Second, the CA certification gives me one more HR specific credential that I can leverage in the job market.  I believe each person is responsible for their careers.  You never know when you will be suddenly out of a job or a job opportunity of a lifetime presents itself.  You are responsible to be ready for these events.

In fact, what initially got me thinking about the California certification was two amazing HR executive opportunities that were presented to me through recruiters in 2013 and 2014.   Interestingly, both opportunities were based in Denver but had the majority of their employees working in California.  I explored both opportunities but, in the end, lacked the necessary California HR knowledge.

I love my current job, but as I’ve said before, I will always seriously consider and explore any great executive HR job opportunity.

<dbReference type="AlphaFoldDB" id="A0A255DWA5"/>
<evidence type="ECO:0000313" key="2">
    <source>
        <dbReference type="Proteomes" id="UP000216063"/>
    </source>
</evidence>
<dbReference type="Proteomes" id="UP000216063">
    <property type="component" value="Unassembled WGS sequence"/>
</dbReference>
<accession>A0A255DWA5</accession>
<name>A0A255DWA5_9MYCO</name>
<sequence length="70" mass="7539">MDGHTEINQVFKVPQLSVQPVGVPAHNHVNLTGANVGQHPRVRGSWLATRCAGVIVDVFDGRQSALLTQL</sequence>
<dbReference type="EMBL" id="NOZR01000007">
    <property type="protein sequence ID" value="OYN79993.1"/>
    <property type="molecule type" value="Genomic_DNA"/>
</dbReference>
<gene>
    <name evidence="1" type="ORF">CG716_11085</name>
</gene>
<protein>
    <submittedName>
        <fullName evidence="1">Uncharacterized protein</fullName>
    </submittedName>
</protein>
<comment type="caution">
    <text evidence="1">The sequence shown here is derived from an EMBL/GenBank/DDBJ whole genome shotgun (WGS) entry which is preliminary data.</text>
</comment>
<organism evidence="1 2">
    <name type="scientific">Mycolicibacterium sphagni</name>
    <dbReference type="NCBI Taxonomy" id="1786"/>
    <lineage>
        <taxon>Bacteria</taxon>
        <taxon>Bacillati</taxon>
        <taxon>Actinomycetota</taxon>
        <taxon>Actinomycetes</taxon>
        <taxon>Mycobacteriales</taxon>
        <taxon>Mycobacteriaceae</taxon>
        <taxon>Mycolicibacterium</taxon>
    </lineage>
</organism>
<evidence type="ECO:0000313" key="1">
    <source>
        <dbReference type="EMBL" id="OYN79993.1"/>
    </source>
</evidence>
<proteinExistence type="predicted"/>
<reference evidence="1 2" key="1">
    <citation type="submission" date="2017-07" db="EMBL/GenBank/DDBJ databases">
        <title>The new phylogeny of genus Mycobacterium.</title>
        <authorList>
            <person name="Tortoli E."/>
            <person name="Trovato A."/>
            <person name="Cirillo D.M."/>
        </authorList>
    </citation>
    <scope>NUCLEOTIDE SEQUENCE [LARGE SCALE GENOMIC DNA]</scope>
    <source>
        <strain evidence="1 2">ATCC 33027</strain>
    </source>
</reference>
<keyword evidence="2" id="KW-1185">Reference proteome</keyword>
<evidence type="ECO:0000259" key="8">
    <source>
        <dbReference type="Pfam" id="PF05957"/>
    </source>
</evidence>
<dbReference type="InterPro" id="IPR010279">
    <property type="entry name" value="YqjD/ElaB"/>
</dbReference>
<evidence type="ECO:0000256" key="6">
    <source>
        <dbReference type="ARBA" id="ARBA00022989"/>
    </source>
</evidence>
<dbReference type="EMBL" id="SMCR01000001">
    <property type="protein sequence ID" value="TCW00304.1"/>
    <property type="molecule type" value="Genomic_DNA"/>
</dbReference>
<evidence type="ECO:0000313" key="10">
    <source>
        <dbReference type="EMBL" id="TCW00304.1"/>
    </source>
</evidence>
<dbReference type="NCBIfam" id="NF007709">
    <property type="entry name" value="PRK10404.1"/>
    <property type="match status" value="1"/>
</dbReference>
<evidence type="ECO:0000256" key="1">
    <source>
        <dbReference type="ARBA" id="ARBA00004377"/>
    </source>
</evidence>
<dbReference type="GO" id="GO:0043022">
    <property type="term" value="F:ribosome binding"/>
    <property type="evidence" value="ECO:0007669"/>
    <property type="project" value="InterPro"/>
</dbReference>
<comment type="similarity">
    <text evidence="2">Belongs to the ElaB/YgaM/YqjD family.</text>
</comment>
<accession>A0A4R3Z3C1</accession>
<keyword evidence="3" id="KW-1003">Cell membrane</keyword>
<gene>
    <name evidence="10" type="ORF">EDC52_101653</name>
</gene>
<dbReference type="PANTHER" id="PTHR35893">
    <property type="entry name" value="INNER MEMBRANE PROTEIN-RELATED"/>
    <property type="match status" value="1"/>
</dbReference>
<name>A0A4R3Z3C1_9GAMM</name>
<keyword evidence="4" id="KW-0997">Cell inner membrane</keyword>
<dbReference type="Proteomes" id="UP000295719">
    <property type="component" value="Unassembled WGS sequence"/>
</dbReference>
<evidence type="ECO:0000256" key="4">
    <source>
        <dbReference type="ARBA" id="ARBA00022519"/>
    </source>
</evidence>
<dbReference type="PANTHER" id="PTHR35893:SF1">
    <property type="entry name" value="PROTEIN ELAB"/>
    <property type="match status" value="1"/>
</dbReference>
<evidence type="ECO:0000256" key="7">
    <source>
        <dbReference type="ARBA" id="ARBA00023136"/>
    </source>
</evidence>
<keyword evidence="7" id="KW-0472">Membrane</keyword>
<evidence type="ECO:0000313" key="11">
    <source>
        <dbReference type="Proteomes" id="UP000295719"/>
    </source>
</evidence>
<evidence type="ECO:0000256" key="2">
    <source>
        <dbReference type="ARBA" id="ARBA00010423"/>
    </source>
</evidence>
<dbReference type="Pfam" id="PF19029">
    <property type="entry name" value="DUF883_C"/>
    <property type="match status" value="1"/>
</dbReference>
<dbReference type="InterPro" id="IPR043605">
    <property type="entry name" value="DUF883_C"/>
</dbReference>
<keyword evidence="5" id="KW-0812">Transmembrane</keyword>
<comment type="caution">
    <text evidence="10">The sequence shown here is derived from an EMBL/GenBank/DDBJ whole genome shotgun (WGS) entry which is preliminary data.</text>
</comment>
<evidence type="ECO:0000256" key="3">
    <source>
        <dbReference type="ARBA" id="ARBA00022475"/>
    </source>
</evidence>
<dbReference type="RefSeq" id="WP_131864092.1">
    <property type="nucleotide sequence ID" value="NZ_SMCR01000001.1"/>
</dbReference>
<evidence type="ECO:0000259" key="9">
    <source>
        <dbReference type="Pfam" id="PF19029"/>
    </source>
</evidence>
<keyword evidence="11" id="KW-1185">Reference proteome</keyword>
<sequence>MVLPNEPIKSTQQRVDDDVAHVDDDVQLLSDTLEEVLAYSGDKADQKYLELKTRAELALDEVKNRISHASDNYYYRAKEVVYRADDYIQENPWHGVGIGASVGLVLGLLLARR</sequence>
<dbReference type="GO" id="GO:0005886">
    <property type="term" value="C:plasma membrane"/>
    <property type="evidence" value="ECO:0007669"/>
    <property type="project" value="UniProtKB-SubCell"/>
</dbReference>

So, with my decision made to take the exam, I purchased the study guide from SHRM this past summer and started studying.  I really hunkered down in November and December and sat for the test on the morning of December 15.  The test was just as difficult (maybe even more so since I have no CA HR experience) than the SPHR test.  It consisted of 125 questions and has a time limit of two hours and fifteen minutes.

The exam consists of four areas:

Compensation/Wage & Hour –  comprising 22% of the exam
Employment and Employee Relations – comprising 46% of the exam
Benefits and Leaves of Absence – comprising 20% of the exam
Health, Safety, and Workers Comp – comprising 12% of the exam